January 24, 2006: Headlines: Directors - Blatchford: Microfinance: The New Nation: Joe Blatchford's ACCION has an odd history in microfinance

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ACCION, founded by Director Joe Blatchford, was a pioneer in microfinance

ACCION, founded by Director Joe Blatchford, was a pioneer in microfinance

Accion was founded in 1961 by Joe Blatchford, a young law student and accomplished tennis player who was sent on a goodwill tour of Latin American cities by the American government. Appalled by the poverty he witnessed, he created an aid group to build schools, install electricity and the like. Joe Blatchford was the thrid Director of the Peace Corps serving under President Nixon from 1969 to 1971.

ACCION, founded by Director Joe Blatchford, was a pioneer in microfinance

From charity to business
Tue, 24 Jan 2006, 21:58:00

To Anyone familiar with banking in the rich world, the world of microfinance can seem rather odd. The main providers have not been motivated by anything as straightforward as making money, at least until recently. The core of the industry today consists of some three dozen multinational networks of microfinance providers, which despite their superficial similarities and inspirational rhetoric compete fiercely and fight over everything.


The evolution of microfinance from a charitable social service into something resembling modern commercial banking can be seen in the work of ACCION International, a network of financial institutions based in Boston and Washington, DC, with 27 loosely affiliated members in 22 countries and direct investments in ten. ACCION has an odd history. It was founded in 1961 by Joe Blatchford, a young law student and accomplished tennis player who was sent on a goodwill tour of Latin American cities by the American government. Appalled by the poverty he witnessed, he created an aid group to build schools, install electricity and the like.

An experiment in Brazil in 1973 played an important part in defining ACCION'S future role. The Brazilian unit kept clear of the usual development-agency activities, instead concentrating entirely on providing what at the time were called "micro" loans. Initially, the separation of finance from social services was controversial. But slowly a consensus has begun to form, particularly in Latin America, that this kind of specialisation makes it easier to build efficient (and therefore sustainably helpful) financial institutions.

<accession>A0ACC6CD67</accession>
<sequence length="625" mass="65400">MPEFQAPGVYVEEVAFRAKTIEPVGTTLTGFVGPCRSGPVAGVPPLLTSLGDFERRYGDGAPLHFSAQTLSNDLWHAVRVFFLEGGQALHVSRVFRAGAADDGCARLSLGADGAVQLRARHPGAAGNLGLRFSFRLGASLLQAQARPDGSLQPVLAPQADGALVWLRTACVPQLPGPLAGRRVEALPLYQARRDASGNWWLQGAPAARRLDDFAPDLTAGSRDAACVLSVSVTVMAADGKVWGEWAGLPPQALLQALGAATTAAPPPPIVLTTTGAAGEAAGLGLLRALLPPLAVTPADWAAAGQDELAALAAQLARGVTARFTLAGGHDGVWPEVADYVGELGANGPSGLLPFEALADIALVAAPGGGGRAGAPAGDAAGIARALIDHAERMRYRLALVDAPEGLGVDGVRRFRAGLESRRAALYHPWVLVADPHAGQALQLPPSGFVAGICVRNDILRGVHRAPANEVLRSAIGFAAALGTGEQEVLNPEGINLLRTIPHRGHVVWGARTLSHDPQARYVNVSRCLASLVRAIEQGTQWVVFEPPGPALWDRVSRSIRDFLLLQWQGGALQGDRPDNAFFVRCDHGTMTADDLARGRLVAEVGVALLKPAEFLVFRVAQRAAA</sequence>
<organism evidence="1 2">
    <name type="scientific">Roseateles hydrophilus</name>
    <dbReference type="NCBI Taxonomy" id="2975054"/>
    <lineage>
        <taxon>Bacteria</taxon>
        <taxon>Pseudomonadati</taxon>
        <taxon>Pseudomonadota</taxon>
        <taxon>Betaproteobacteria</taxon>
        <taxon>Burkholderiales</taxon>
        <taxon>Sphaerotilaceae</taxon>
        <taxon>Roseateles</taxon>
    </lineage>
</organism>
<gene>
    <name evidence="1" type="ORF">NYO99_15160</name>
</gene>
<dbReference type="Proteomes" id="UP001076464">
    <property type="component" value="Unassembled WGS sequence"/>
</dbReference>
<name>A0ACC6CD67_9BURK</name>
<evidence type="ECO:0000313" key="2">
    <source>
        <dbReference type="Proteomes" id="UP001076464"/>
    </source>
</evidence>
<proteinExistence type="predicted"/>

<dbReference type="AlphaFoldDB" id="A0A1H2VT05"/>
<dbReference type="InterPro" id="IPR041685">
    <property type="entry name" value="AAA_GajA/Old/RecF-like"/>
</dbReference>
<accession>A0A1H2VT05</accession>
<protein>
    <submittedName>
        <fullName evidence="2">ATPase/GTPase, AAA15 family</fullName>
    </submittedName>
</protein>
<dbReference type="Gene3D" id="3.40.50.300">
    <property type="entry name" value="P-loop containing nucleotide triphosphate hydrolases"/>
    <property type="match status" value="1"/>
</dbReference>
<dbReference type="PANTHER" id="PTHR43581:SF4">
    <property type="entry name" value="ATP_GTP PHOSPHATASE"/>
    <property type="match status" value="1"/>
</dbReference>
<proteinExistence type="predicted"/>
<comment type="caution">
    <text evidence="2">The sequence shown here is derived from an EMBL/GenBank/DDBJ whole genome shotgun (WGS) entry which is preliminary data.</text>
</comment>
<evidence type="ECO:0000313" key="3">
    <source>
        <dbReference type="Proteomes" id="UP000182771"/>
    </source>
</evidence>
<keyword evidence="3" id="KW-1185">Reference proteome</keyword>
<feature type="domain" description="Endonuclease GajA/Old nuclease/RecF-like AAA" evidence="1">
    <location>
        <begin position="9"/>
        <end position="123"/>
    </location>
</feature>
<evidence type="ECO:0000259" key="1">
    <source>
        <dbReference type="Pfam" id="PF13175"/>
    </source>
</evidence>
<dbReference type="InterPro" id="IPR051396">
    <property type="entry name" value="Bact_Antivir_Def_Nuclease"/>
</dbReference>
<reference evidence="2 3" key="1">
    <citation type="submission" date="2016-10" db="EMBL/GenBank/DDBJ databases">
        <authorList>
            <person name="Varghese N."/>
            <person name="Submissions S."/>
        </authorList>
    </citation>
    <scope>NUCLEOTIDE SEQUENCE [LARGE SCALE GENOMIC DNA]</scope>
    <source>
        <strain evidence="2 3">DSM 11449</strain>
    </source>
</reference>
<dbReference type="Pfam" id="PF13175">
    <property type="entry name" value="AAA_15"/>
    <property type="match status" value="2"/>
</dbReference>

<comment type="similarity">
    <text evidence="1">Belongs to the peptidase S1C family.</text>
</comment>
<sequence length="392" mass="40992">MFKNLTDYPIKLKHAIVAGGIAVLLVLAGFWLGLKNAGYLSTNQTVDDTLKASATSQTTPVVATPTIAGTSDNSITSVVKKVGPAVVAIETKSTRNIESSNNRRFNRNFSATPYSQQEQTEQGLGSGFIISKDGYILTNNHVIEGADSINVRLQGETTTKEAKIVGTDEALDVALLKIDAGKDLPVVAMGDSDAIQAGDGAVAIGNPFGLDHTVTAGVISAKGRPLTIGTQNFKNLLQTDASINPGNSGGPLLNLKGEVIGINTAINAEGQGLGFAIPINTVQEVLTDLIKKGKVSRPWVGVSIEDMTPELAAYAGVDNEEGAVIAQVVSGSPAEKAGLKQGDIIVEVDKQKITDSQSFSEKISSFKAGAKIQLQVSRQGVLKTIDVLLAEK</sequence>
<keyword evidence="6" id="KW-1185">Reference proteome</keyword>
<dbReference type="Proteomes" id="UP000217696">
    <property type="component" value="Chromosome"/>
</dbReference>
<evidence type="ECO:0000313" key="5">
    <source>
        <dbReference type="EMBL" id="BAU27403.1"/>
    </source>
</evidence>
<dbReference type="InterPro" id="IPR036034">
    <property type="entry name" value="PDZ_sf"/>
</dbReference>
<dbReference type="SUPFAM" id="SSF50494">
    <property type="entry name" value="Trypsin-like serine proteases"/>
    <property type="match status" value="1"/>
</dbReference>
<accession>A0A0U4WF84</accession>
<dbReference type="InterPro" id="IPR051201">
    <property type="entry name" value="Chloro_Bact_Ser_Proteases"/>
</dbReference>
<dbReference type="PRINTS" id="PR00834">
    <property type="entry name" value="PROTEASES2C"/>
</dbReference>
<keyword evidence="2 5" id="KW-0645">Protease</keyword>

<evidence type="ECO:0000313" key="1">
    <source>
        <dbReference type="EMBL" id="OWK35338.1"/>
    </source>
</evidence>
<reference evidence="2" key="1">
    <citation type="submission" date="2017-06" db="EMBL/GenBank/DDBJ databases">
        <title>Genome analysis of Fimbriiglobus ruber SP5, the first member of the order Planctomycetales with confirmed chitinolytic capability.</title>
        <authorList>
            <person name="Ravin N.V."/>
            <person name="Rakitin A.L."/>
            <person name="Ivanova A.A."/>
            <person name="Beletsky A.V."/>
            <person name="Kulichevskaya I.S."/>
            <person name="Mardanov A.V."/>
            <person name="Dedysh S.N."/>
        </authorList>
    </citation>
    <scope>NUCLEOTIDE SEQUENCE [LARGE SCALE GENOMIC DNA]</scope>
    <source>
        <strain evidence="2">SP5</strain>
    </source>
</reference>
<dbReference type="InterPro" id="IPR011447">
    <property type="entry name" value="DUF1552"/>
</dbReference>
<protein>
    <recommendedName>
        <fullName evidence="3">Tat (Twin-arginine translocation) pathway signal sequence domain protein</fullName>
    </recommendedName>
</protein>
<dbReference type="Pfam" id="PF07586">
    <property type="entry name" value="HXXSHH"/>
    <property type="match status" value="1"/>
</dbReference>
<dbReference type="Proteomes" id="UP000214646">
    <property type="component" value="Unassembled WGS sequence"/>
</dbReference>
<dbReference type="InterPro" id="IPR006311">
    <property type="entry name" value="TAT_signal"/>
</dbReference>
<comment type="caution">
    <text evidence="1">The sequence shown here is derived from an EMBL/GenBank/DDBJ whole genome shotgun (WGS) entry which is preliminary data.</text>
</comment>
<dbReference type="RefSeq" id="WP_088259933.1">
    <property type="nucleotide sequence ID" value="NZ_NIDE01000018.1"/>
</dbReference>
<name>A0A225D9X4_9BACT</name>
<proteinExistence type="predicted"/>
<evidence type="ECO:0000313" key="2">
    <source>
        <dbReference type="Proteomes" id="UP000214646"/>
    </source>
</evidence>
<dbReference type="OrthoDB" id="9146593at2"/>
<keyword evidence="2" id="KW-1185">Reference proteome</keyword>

Early on, financial institutions affiliated to ACCION offered "solidarity loans" small loans to groups of five people that were collectively guaranteed. Variations on this model remain essential to Grameen, FINCA and many smaller microfinance providers. Each member of a group has a tiny amount of money allocated to him or her, and as they collectively meet their obligations the members establish a credit history that allows them to increase the size of their loans.'

There are virtues to this model, notably the way that social pressure from group members encourages repayments and avoids the twin problems of moral hazard (an unwillingness to repay) and adverse selection (being stuck with bad payers who inflate costs for everyone). Credit screening costs the lender next to nothing. Group meetings may also have other advantages, such as the sharing of clients and effective business techniques.

Even so, a growing number of the institutions tied to ACCION soon discovered limitations to the group-lending model. Over time, businesses financed by group members grew at different rates, and so required different amounts of capital. The members whose businesses grew fastest felt constrained in what they could borrow, and those whose businesses grew more slowly found themselves guaranteeing big debts for other people. The meetings themselves became a problem, consuming time members wanted to devote to their businesses. And, perhaps most importantly, as group members developed personal credit histories through their loan payments, the need for collective guarantees disappeared.

At the beginning, simply providing credit was reason enough to start a small not-for-profit financial-services organisation. As time went on, clients started to demand more products, particularly savings accounts, but regulators were reluctant to grant the necessary banking licences to microfinance institutions that had no clear ownership structure and little prospect of profits. Success also increased the demand for capital. In a major strategic change, in 1992 Prodem, a small Bolivian not-for-profit organisation in the ACCION network, turned part of its operations into BancoSol, a normal bank run on commercial lines, albeit still seeking to serve the poor.

The transition was marred by bitter internal fights. Interest rates charged on loans were initially at 65%. Yet in the end the transformation worked, enabling the bank to grow and to bring down its interest rates by two thirds. True BancoSol has not been an unqualified success, but it has remained viable even as Bolivia has suffered huge financial problems. It is now seen as a model for similar transformations in Latin America, Africa and Asia, with ACCION playing a critical role in managing the change.

-The Economist

© Copyright 2003 by The New Nation

When this story was posted in February 2006, this was on the front page of PCOL:

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Story Source: The New Nation

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